Game 4

Saturday, October 28, 1989 at Candlestick Park in San Francisco, California

Team 1 2 3 4 5 6 7 8 9 R H E
Oakland 1 3 0 0 3 1 0 1 0 9 12 0
San Francisco 0 0 0 0 0 2 4 0 0 6 9 0

WP: Mike Moore (2–0)  LP: Don Robinson (0–1)  SV: Dennis Eckersley (1)  
HRs:  OAK – Rickey Henderson (1)  SF – Kevin Mitchell (1), Greg Litton (1)

At the time, October 28 was the latest end date for a World Series, even though the series only lasted the minimum four games. (This record was tied in 1995, and broken by the terrorism-delayed 2001 World Series which ran from October 27 through November 4.) The World Series now regularly ends around this time because there is an extra round of playoffs.

The A's led from the first pitch of the game on as Rickey Henderson's leadoff home run set the tone. Kevin Mitchell's homer would bring the Giants closer as they cut a 8–0 deficit to 8–6 in two innings. But it would prove to be too little too late for San Francisco as they would lose 9–6.

This was also Candlestick Park's final World Series game. The Giants would not win another National League pennant until 2002, two years after AT&T Park had opened.

Composite box

1989 World Series (4–0): Oakland Athletics (A.L.) over San Francisco Giants (N.L.)

Team 1 2 3 4 5 6 7 8 9 R H E
Oakland Athletics 4 6 1 7 7 2 0 5 0 32 44 1
San Francisco Giants 0 1 1 2 0 2 4 0 4 14 28 4
Total attendance: 222,843   Average attendance: 55,711
Winning player’s share: $114,252   Losing player’s share: $83,529[9]

Radio and television coverage

ABC play-by-play man Al Michaels, who spent three years in San Francisco as an announcer for the San Francisco Giants, was nominated for an Emmy Award for news broadcasting after giving an eyewitness account of the aftermath of the earthquake at Candlestick Park.

ABC Television immediately put this World Series slide on-air following the Loss of Signal from Candlestick Park as a result of the Loma Prieta earthquake.

This would be the last World Series that ABC would televise from start to finish (and also the last they would produce themselves) and the last MLB game on ABC period until July 1994, it was also the last time a World Series title was won on that network. The television rights would move exclusively (ABC had partnered with NBC since 1976 up until the end of the 1989 season) to CBS the following year. ABC would next televise a World Series in 1995, but only broadcast Games 1, 4, and 5 (the other games were covered by NBC, who had a joint venture with ABC and MLB called The Baseball Network).

This was the last World Series that Jack Buck would broadcast on radio. He called the following two World Series on television for CBS.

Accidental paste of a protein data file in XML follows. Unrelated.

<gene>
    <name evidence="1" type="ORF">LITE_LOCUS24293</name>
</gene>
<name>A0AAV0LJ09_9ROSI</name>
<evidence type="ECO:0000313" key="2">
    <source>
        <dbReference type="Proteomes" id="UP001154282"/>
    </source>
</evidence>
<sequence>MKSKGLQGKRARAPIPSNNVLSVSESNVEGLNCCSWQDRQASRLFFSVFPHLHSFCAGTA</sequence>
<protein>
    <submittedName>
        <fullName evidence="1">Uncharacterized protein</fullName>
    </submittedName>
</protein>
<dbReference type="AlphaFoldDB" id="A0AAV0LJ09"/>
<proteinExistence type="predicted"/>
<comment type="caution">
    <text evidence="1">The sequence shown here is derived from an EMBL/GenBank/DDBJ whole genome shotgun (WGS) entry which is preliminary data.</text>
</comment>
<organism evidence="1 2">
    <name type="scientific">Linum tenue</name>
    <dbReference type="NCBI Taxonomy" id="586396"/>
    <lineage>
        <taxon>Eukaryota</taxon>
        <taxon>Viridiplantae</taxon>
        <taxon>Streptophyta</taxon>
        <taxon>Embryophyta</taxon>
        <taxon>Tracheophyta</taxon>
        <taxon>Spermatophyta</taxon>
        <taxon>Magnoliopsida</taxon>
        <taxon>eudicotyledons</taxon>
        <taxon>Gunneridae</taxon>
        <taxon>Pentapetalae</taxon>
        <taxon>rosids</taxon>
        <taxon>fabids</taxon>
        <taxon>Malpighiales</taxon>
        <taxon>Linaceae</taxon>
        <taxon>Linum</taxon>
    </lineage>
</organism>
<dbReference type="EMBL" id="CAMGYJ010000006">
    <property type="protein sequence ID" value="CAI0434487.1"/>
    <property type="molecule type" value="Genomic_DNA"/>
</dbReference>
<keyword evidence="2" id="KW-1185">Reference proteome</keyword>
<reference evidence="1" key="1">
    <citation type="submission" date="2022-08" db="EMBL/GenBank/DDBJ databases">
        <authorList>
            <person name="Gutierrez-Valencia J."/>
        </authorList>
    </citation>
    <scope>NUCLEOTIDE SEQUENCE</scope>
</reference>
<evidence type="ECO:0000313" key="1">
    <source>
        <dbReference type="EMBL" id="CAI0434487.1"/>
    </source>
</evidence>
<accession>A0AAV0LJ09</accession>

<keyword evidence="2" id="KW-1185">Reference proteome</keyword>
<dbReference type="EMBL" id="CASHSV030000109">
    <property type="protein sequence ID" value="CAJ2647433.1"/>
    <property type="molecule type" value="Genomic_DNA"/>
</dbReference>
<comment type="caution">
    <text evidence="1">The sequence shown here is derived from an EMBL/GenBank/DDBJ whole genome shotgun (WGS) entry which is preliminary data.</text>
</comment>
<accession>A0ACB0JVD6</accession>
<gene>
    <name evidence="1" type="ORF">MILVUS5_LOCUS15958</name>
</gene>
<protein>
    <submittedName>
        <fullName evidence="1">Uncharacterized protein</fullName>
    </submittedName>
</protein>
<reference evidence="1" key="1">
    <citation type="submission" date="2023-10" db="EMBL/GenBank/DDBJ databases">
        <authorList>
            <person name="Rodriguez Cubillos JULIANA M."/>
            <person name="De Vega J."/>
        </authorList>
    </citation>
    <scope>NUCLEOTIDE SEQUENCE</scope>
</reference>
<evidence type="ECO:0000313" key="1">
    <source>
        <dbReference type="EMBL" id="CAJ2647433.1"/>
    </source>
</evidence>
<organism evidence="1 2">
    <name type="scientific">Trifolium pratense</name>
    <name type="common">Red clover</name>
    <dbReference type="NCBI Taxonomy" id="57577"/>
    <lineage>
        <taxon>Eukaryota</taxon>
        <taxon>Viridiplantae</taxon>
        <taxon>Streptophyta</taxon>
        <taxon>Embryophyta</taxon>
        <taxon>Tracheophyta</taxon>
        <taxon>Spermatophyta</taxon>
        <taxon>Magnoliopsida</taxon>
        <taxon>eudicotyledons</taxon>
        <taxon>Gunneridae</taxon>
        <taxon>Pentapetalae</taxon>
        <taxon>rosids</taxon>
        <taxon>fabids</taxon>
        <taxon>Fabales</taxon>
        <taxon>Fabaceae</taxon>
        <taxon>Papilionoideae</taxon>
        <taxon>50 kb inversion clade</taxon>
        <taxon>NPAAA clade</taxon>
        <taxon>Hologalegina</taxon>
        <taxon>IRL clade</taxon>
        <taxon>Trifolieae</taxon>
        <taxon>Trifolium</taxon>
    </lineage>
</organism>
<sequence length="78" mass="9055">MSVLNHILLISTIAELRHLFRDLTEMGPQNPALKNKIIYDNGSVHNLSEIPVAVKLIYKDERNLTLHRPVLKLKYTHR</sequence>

20 years later

On June 13, 2009, immediately prior to the second game of the interleague regular season meeting between the Giants and A's, the San Francisco Giants honored 27 members of their 1989 team.

Series quotes

...and he fails to get Dave Parker at second base, so the Oakland A's take......take........I'll tell you what, we're having an earth...
ABC Sports color commentator Tim McCarver and play-by-play commentator Al Michaels, respectively. Michaels' sentence was cut off to the television audience due to the loss of power during the earthquake.
Well...(Al chuckles)...I dunno if we're on the air...we're in commercial I guess...(crew members tell Al that they hear him)...I don't hear a thing...(crew members tell Al that they saved McCarver)...well I dunno if we're on the air or not and I'm not sure that we hear you right at the moment, but we are. Well folks, that's the greatest open in the history of television. Bar none! (Someone talks to Al)...yes it certainly did, we're still here...we are still—as we can tell—on the air and I guess you hearing us even though we have no picture and no return audio and we will be back—we hope—from San Francisco in just a moment.
Al Michaels broadcasting after the earthquake, through a telephone line and there is no video.
Ladies and gentlemen, we are postponing the game because there is no power in the stadium. We would like for you to leave in an orderly way. I don't think there's any grave danger, but we have no idea when the power's going to be on and we have to get people out of here before it gets dark.
Commissioner Fay Vincent on October 17.
It's a ground ball to the right side, speared by Phillips, flips to Eckersley...YES!!! He's there in time, and the A's are the World Champions!
Michaels calling the final out of the Series.
I think we may have just won the most historic World Series of all time, with having to deal with the delay and everything. I don't think anybody's had to go through anything like what we did to win and compete for a world championship!
Oakland Athletics manager Tony LaRussa after the series win.
[Losing baseball to CBS was] tough to accept...baseball had been an early stepchild at ABC and had come such a long way.
Al Michaels after Game 4.
Great reviews, as ABC baseball ends.
Gary Thorne, upon presiding over the Commissioner's Trophy presentation, in response to Michael's post-Game 4 statement.


  1. ^ The black armbands that the Athletics and Giants wore were in memory of the deceased commissioner. In addition, the official World Series balls had Giamatti's signature on them. The Rawlings 1989 World Series Game Baseball. The ball features the World Series logo in Blue, traditional red stitch, and the printed signature of A. Bartlett Giamatti, Commissioner of MLB.
  2. ^ Great Baseball Feats, Facts and Figures, 2008 Edition, p.366, David Nemec and Scott Flatow, A Signet Book, Penguin Group, New York, NY, ISBN 978-0-451-22363-0
  3. ^ "1989 World Series Game 1 - San Francisco Giants vs. Oakland Athletics". Retrosheet. http://www.retrosheet.org/boxesetc/1989/B10140OAK1989.htm. Retrieved 2009-09-13.  
  4. ^ "1989 World Series Game 2 - San Francisco Giants vs. Oakland Athletics". Retrosheet. http://www.retrosheet.org/boxesetc/1989/B10150OAK1989.htm. Retrieved 2009-09-13.  
  5. ^ "1989 World Series Game 3 - Oakland Athletics vs. San Francisco Giants". Retrosheet. http://www.retrosheet.org/boxesetc/1989/B10270SFN1989.htm. Retrieved 2009-09-13.  
  6. ^ "1989 World Series Game 4 - Oakland Athletics vs. San Francisco Giants". Retrosheet. http://www.retrosheet.org/boxesetc/1989/B10280SFN1989.htm. Retrieved 2009-09-13.  
  7. ^ a b c d e Wulf, Steve (2008-06-10). "On a Roll". Sports Illustrated. http://vault.sportsillustrated.cnn.com/vault/article/magazine/MAG1068944/1/index.htm. Retrieved 2008-06-10.  
  8. ^ After the Shock (1990) (TV)
  9. ^ "World Series Gate Receipts and Player Shares". Baseball Almanac. http://www.baseball-almanac.com/ws/wsshares.shtml. Retrieved 2009-06-14.